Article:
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    03.21.19 Symposium Brings Together Law and Business Scholars to Examine Trends in Corporate Compliance
    Symposium Brings Together Law and Business Scholars to Examine Trends in Corporate Compliance

    No longer a new or emerging phenomenon, corporate compliance has become an essential component of corporate life. Compliance has become increasingly complex, and its failures can have dramatic consequences for a firm. At the recent symposium, Emerging Trends in Corporate Enforcement and Corporate Compliance, sponsored by the Center for the Study of Business Law & Regulation and the Brooklyn Journal of Corporate, Financial & Commercial Law, experts from law schools and business schools explored the critical issues and challenges facing the field and shared their research, knowledge of compliance practice, and diverse perspectives on corporate compliance.

    “Because compliance has become such a broad field—and such an entrenched responsibility in corporations—it was important to bring together scholars who employ different methodological tools to critically examine external and internal efforts to prevent, and respond to, wrongdoing within firms,” said Professor Miriam Baer, who organized the symposium with Professor James Fanto. Professors Andrew Gold and Roberta Karmel moderated two of the panels.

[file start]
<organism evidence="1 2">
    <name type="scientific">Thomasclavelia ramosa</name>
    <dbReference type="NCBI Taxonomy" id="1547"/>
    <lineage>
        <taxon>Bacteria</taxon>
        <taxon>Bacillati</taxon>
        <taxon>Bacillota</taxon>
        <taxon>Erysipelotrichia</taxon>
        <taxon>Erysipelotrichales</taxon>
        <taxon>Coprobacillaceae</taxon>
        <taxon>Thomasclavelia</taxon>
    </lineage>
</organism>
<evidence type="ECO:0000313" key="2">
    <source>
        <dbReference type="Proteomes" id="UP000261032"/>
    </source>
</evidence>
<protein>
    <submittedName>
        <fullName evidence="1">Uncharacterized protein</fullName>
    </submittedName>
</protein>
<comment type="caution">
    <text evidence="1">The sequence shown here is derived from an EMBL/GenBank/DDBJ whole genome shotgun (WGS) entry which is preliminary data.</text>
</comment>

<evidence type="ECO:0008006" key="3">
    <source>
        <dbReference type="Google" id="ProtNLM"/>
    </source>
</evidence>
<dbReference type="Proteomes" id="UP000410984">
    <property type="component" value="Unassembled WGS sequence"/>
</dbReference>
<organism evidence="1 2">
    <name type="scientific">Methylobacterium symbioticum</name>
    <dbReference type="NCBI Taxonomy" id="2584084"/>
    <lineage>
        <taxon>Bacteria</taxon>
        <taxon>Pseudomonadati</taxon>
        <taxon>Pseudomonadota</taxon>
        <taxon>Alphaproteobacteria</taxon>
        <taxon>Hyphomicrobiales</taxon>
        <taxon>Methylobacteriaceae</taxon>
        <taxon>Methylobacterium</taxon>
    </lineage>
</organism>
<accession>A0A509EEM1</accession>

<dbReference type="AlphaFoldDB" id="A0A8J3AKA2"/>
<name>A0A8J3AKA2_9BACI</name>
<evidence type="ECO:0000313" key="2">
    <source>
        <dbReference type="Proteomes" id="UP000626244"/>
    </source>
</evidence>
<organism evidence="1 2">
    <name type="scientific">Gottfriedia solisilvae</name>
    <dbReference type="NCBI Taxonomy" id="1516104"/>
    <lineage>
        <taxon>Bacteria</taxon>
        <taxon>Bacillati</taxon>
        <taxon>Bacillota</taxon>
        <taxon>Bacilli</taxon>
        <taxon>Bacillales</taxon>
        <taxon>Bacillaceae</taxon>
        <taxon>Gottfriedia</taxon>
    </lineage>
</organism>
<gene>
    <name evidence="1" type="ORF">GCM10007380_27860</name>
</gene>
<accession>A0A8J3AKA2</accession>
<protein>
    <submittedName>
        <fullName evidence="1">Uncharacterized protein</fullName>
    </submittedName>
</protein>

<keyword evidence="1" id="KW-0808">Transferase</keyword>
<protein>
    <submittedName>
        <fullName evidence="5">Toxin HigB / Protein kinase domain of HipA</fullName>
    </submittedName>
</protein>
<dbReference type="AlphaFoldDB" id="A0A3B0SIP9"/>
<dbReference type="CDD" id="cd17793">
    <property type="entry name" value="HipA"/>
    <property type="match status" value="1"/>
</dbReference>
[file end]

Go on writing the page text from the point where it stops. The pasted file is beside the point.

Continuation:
The symposium participants included a compliance consultant and former DOJ prosecutor; a former SEC Commissioner; a former criminal defense attorney; two scholars who discussed the American Law Institute’s project on compliance; and several scholars who teach at business schools.

    Topics covered included new technologies to detect “networks” between corporate employees and the privacy issues such monitoring obviously raises; the transformation of sexual harassment and other #MeToo issues into a direct responsibility for the company’s compliance program; and the ways in which a responsive compliance program can improve productivity. Panelists also discussed how compliance obligations have broadened in terms of geography and purpose, how certain types of firms could be particularly vulnerable to wrongdoing, and how certain enforcement tools could encourage or defeat compliance outcomes, or leave them otherwise untouched.

    “The real-world comments and questions that were posed by alumni working in the compliance field highlighted compliance’s importance and suggested practical lessons for the many students in attendance who might wish to work in this field,” said Fanto, who delivered remarks to close the day-long symposium.

    The articles and essays written by the presenters for the Symposium will be published in an upcoming issue of Brooklyn Journal of Corporate, Financial & Commercial Law.